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New technology offers faster wireless data exchange

U. researchers develop hardware, utilize terahertz frequencies with real-world applications

New research led by a Brown graduate student and professor explores a new technology they believe has promise to be much faster than current communication signals such as Wi-Fi. The paper, published in Nature online Sept. 14, marks a significant contribution to telecommunications by creating a proof-of-concept of data processing in the terahertz wave spectrum.

The research team created a terahertz multiplexer — a relatively simple mechanism that can both combine and separate information waves. Using a frequency called the terahertz spectrum, on which little research has focused, this system has the capability to rapidly increase the speed and size of wireless data transfer, said Professor of Engineering Daniel Mittleman, the senior author of the paper.

Terahertz waves, unlike their microwave and infrared counterparts, are capable of much higher rates of data transfer — up to 100 times faster, said lead author Nicholas Karl GS. Terahertz has the potential to be even faster than Wi-Fi, he added.

Karl, who works in Mittleman’s lab, said the multiplexer consists of two aluminum plates with a slit through the top, adding that the technology takes advantage of a phenomenon known as a “leaky wave antenna.”

Collaborating with a researcher at the University of Tokyo, Mittleman’s lab showed that different wave inputs will escape through the slit at different fixed angles. A single data stream can then be split into a variety of independent information waves, or vice versa, almost like the way a beam of light splits into color through a prism, Karl said.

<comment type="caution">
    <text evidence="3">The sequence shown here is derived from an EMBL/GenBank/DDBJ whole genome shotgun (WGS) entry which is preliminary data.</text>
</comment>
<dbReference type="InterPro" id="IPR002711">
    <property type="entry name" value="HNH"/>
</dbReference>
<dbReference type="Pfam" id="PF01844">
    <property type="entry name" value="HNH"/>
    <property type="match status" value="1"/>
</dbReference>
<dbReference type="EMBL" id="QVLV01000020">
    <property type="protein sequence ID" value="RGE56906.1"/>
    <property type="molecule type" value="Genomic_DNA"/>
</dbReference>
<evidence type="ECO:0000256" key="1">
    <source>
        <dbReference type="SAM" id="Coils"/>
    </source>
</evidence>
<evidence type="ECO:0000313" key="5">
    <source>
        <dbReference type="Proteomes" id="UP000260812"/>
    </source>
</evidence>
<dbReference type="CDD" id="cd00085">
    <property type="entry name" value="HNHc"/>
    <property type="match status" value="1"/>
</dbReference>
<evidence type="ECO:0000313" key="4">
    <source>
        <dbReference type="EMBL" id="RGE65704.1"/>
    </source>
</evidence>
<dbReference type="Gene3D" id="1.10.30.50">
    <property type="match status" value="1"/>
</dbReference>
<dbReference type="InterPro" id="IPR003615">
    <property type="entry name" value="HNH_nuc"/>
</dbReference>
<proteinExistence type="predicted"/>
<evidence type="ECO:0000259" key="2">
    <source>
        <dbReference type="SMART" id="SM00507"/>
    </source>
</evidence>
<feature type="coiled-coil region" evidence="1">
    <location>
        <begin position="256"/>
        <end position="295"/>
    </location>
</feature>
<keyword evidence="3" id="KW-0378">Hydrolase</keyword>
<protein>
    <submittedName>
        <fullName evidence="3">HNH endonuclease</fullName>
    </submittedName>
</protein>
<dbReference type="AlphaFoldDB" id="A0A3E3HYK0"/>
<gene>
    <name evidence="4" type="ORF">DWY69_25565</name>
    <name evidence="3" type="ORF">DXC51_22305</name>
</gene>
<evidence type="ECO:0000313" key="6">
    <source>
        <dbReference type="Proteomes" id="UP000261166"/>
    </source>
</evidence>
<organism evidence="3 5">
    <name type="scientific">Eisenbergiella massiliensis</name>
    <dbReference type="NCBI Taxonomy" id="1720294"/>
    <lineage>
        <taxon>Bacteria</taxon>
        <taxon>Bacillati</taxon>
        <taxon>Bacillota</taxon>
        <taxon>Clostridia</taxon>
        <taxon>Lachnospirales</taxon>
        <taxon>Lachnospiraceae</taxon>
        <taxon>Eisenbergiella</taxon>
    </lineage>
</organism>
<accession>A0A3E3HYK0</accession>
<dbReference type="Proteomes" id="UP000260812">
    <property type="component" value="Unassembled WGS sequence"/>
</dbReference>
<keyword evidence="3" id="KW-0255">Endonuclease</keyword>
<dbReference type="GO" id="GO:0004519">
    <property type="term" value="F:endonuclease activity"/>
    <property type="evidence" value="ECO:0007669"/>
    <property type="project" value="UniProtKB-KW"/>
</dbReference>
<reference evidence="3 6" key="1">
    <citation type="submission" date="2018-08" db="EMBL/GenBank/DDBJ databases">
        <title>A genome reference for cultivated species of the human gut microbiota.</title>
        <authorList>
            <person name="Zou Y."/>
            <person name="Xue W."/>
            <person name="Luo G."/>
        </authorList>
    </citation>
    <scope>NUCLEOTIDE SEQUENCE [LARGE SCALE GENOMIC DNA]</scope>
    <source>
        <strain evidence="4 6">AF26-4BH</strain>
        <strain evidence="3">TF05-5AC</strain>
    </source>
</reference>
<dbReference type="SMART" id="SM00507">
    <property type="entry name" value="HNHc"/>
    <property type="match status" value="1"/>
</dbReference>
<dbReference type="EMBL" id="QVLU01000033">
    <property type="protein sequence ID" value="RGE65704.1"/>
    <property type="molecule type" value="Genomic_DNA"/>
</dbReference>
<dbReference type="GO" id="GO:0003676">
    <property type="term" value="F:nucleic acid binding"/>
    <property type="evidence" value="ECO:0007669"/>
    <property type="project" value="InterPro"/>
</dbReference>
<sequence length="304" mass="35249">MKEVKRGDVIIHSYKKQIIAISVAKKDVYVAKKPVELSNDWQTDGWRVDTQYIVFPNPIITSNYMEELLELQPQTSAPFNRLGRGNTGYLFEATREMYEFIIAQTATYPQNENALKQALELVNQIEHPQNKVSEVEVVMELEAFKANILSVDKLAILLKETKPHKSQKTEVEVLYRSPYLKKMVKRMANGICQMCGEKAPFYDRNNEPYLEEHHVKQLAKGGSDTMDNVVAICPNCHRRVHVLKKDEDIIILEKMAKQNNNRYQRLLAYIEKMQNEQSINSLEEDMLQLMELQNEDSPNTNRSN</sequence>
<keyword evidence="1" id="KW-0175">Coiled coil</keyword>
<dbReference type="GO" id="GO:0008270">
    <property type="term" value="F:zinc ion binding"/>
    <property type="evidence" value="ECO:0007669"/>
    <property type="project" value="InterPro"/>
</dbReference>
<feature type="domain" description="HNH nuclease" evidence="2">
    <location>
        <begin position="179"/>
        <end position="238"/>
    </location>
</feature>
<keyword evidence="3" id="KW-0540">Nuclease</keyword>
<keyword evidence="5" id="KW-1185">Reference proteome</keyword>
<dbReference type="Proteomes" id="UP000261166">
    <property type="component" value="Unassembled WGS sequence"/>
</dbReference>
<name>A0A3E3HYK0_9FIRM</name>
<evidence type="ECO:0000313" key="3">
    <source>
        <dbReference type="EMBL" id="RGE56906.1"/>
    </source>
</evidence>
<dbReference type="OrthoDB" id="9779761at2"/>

Mittleman likens the multiplexer to a cell phone tower; both take in separate frequencies and manage to parse apart the information, such as multiple callers in the same area. The Mittleman lab is in the process of fully transitioning to Brown from Rice University, where the work was completed.

The terahertz field is an exciting area for Mittleman, as he has spent over 20 years researching the wave’s capabilities. He said he sees his lab and the University at the forefront of implementing this technology over the next few years, working on new devices and ways to implement the wave spectrum in daily life.

Karl agreed, adding that such systems could supplement current telecommunications in high-impact areas, such as at a conference center. He said he is personally excited about new man-made discoveries arising out of the study of terahertz waves, such as material design and imaging.

While this research is a significant contribution to telecommunication research, it is not yet a complete system, wrote Ian Akyildiz, chair professor in telecommunications at Georgia Institute of Technology, in an email to The Herald. Akyildiz was not involved with the team’s research. 

The research paper neither uses actual communication signals nor experiments with the entire range of waves in the terahertz spectrum, he wrote.

Still, Akyildiz wrote that he hopes the use of such technology is not too far off, adding that the telecommunication sector may begin implementing terahertz waves within three to five years. Akyildiz wrote that he supports Mittleman’s “relevant” work and believes exciting times are coming to the field in terms of regulation, standardization and material design. “This type of work should be encouraged and extended,” he wrote.

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